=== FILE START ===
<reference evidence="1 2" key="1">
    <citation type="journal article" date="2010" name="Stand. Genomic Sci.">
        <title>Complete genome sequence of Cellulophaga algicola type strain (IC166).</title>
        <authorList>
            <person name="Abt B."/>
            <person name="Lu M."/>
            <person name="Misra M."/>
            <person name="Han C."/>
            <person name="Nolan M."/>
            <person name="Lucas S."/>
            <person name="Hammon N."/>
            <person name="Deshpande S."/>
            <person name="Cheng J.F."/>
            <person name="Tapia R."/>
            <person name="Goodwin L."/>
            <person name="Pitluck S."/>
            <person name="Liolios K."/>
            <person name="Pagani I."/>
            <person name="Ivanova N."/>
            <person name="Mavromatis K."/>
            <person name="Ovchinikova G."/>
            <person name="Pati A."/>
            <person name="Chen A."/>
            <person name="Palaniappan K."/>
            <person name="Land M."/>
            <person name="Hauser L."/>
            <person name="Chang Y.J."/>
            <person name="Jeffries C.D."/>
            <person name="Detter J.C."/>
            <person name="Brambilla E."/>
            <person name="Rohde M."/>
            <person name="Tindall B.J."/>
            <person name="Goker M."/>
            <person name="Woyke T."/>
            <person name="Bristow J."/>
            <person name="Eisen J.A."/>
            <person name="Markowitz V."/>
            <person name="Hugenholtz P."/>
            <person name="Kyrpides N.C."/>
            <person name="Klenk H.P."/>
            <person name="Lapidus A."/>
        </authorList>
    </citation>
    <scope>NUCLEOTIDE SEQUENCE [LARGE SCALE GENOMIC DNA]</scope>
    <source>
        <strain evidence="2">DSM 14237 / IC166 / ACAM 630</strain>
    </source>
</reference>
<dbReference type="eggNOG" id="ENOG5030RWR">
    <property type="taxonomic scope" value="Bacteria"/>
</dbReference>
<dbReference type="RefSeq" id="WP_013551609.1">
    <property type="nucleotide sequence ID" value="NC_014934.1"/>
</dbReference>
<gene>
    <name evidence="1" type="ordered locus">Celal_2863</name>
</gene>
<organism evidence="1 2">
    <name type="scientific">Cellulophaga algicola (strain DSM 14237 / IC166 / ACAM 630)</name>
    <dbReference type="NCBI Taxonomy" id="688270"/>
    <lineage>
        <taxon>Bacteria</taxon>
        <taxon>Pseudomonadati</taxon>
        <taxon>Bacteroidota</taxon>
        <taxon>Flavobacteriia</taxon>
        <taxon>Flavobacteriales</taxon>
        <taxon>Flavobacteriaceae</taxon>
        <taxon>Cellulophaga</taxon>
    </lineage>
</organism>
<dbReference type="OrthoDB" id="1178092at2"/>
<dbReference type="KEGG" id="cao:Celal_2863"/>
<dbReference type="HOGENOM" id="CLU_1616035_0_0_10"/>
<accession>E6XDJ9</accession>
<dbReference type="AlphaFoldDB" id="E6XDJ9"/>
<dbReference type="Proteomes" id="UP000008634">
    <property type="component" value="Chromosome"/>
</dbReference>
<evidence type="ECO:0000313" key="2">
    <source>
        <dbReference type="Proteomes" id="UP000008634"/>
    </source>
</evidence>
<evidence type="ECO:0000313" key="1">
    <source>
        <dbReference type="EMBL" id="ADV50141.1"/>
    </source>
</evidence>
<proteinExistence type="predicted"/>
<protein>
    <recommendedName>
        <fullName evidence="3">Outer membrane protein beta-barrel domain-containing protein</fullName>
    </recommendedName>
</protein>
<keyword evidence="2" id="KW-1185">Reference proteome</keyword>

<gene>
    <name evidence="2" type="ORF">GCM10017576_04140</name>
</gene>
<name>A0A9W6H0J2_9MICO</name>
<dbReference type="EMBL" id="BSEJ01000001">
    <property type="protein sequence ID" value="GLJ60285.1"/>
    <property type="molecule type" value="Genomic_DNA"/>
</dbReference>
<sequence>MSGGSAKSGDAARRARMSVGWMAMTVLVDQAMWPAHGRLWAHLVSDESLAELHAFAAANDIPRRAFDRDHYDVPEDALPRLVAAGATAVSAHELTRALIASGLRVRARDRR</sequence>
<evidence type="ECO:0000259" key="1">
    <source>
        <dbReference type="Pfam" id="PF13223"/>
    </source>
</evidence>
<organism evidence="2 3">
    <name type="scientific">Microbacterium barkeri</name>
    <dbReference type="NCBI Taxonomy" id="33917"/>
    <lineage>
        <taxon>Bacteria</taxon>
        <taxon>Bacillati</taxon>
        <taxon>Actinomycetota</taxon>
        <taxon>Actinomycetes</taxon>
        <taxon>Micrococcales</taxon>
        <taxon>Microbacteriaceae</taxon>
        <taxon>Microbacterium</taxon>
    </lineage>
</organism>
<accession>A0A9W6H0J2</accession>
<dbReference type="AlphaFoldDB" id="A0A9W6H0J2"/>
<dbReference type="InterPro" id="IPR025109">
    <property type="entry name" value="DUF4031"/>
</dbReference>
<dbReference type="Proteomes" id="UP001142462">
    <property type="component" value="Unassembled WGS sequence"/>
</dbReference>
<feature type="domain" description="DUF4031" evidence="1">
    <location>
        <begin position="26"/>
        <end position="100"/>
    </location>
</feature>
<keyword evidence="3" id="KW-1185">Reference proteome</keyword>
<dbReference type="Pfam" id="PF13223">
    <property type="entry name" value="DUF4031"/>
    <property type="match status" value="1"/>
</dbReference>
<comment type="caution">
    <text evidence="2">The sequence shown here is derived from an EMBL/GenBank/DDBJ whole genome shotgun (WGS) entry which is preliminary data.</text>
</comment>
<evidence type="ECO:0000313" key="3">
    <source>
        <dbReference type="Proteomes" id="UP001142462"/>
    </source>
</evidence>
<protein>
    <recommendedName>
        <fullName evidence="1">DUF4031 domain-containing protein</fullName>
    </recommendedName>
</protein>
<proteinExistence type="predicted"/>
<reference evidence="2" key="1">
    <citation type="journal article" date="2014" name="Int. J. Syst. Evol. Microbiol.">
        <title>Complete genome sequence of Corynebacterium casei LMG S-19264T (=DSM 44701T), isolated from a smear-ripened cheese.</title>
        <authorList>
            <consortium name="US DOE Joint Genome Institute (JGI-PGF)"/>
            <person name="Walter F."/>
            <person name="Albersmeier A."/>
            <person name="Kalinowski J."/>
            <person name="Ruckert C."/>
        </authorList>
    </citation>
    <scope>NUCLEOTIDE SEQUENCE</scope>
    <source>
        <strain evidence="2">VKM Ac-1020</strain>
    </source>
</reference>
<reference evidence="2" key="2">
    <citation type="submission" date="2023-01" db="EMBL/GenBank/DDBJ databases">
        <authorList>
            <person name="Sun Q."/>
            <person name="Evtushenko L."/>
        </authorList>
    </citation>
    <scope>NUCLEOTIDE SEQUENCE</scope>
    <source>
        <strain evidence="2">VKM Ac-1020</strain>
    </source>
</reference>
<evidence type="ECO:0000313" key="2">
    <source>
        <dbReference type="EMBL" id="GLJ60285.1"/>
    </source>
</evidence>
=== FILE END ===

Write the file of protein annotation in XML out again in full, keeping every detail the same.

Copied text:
<reference evidence="1 2" key="1">
    <citation type="journal article" date="2010" name="Stand. Genomic Sci.">
        <title>Complete genome sequence of Cellulophaga algicola type strain (IC166).</title>
        <authorList>
            <person name="Abt B."/>
            <person name="Lu M."/>
            <person name="Misra M."/>
            <person name="Han C."/>
            <person name="Nolan M."/>
            <person name="Lucas S."/>
            <person name="Hammon N."/>
            <person name="Deshpande S."/>
            <person name="Cheng J.F."/>
            <person name="Tapia R."/>
            <person name="Goodwin L."/>
            <person name="Pitluck S."/>
            <person name="Liolios K."/>
            <person name="Pagani I."/>
            <person name="Ivanova N."/>
            <person name="Mavromatis K."/>
            <person name="Ovchinikova G."/>
            <person name="Pati A."/>
            <person name="Chen A."/>
            <person name="Palaniappan K."/>
            <person name="Land M."/>
            <person name="Hauser L."/>
            <person name="Chang Y.J."/>
            <person name="Jeffries C.D."/>
            <person name="Detter J.C."/>
            <person name="Brambilla E."/>
            <person name="Rohde M."/>
            <person name="Tindall B.J."/>
            <person name="Goker M."/>
            <person name="Woyke T."/>
            <person name="Bristow J."/>
            <person name="Eisen J.A."/>
            <person name="Markowitz V."/>
            <person name="Hugenholtz P."/>
            <person name="Kyrpides N.C."/>
            <person name="Klenk H.P."/>
            <person name="Lapidus A."/>
        </authorList>
    </citation>
    <scope>NUCLEOTIDE SEQUENCE [LARGE SCALE GENOMIC DNA]</scope>
    <source>
        <strain evidence="2">DSM 14237 / IC166 / ACAM 630</strain>
    </source>
</reference>
<dbReference type="eggNOG" id="ENOG5030RWR">
    <property type="taxonomic scope" value="Bacteria"/>
</dbReference>
<dbReference type="RefSeq" id="WP_013551609.1">
    <property type="nucleotide sequence ID" value="NC_014934.1"/>
</dbReference>
<gene>
    <name evidence="1" type="ordered locus">Celal_2863</name>
</gene>
<organism evidence="1 2">
    <name type="scientific">Cellulophaga algicola (strain DSM 14237 / IC166 / ACAM 630)</name>
    <dbReference type="NCBI Taxonomy" id="688270"/>
    <lineage>
        <taxon>Bacteria</taxon>
        <taxon>Pseudomonadati</taxon>
        <taxon>Bacteroidota</taxon>
        <taxon>Flavobacteriia</taxon>
        <taxon>Flavobacteriales</taxon>
        <taxon>Flavobacteriaceae</taxon>
        <taxon>Cellulophaga</taxon>
    </lineage>
</organism>
<dbReference type="OrthoDB" id="1178092at2"/>
<dbReference type="KEGG" id="cao:Celal_2863"/>
<dbReference type="HOGENOM" id="CLU_1616035_0_0_10"/>
<accession>E6XDJ9</accession>
<dbReference type="AlphaFoldDB" id="E6XDJ9"/>
<dbReference type="Proteomes" id="UP000008634">
    <property type="component" value="Chromosome"/>
</dbReference>
<evidence type="ECO:0000313" key="2">
    <source>
        <dbReference type="Proteomes" id="UP000008634"/>
    </source>
</evidence>
<evidence type="ECO:0000313" key="1">
    <source>
        <dbReference type="EMBL" id="ADV50141.1"/>
    </source>
</evidence>
<proteinExistence type="predicted"/>
<protein>
    <recommendedName>
        <fullName evidence="3">Outer membrane protein beta-barrel domain-containing protein</fullName>
    </recommendedName>
</protein>
<keyword evidence="2" id="KW-1185">Reference proteome</keyword>

<gene>
    <name evidence="2" type="ORF">GCM10017576_04140</name>
</gene>
<name>A0A9W6H0J2_9MICO</name>
<dbReference type="EMBL" id="BSEJ01000001">
    <property type="protein sequence ID" value="GLJ60285.1"/>
    <property type="molecule type" value="Genomic_DNA"/>
</dbReference>
<sequence>MSGGSAKSGDAARRARMSVGWMAMTVLVDQAMWPAHGRLWAHLVSDESLAELHAFAAANDIPRRAFDRDHYDVPEDALPRLVAAGATAVSAHELTRALIASGLRVRARDRR</sequence>
<evidence type="ECO:0000259" key="1">
    <source>
        <dbReference type="Pfam" id="PF13223"/>
    </source>
</evidence>
<organism evidence="2 3">
    <name type="scientific">Microbacterium barkeri</name>
    <dbReference type="NCBI Taxonomy" id="33917"/>
    <lineage>
        <taxon>Bacteria</taxon>
        <taxon>Bacillati</taxon>
        <taxon>Actinomycetota</taxon>
        <taxon>Actinomycetes</taxon>
        <taxon>Micrococcales</taxon>
        <taxon>Microbacteriaceae</taxon>
        <taxon>Microbacterium</taxon>
    </lineage>
</organism>
<accession>A0A9W6H0J2</accession>
<dbReference type="AlphaFoldDB" id="A0A9W6H0J2"/>
<dbReference type="InterPro" id="IPR025109">
    <property type="entry name" value="DUF4031"/>
</dbReference>
<dbReference type="Proteomes" id="UP001142462">
    <property type="component" value="Unassembled WGS sequence"/>
</dbReference>
<feature type="domain" description="DUF4031" evidence="1">
    <location>
        <begin position="26"/>
        <end position="100"/>
    </location>
</feature>
<keyword evidence="3" id="KW-1185">Reference proteome</keyword>
<dbReference type="Pfam" id="PF13223">
    <property type="entry name" value="DUF4031"/>
    <property type="match status" value="1"/>
</dbReference>
<comment type="caution">
    <text evidence="2">The sequence shown here is derived from an EMBL/GenBank/DDBJ whole genome shotgun (WGS) entry which is preliminary data.</text>
</comment>
<evidence type="ECO:0000313" key="3">
    <source>
        <dbReference type="Proteomes" id="UP001142462"/>
    </source>
</evidence>
<protein>
    <recommendedName>
        <fullName evidence="1">DUF4031 domain-containing protein</fullName>
    </recommendedName>
</protein>
<proteinExistence type="predicted"/>
<reference evidence="2" key="1">
    <citation type="journal article" date="2014" name="Int. J. Syst. Evol. Microbiol.">
        <title>Complete genome sequence of Corynebacterium casei LMG S-19264T (=DSM 44701T), isolated from a smear-ripened cheese.</title>
        <authorList>
            <consortium name="US DOE Joint Genome Institute (JGI-PGF)"/>
            <person name="Walter F."/>
            <person name="Albersmeier A."/>
            <person name="Kalinowski J."/>
            <person name="Ruckert C."/>
        </authorList>
    </citation>
    <scope>NUCLEOTIDE SEQUENCE</scope>
    <source>
        <strain evidence="2">VKM Ac-1020</strain>
    </source>
</reference>
<reference evidence="2" key="2">
    <citation type="submission" date="2023-01" db="EMBL/GenBank/DDBJ databases">
        <authorList>
            <person name="Sun Q."/>
            <person name="Evtushenko L."/>
        </authorList>
    </citation>
    <scope>NUCLEOTIDE SEQUENCE</scope>
    <source>
        <strain evidence="2">VKM Ac-1020</strain>
    </source>
</reference>
<evidence type="ECO:0000313" key="2">
    <source>
        <dbReference type="EMBL" id="GLJ60285.1"/>
    </source>
</evidence>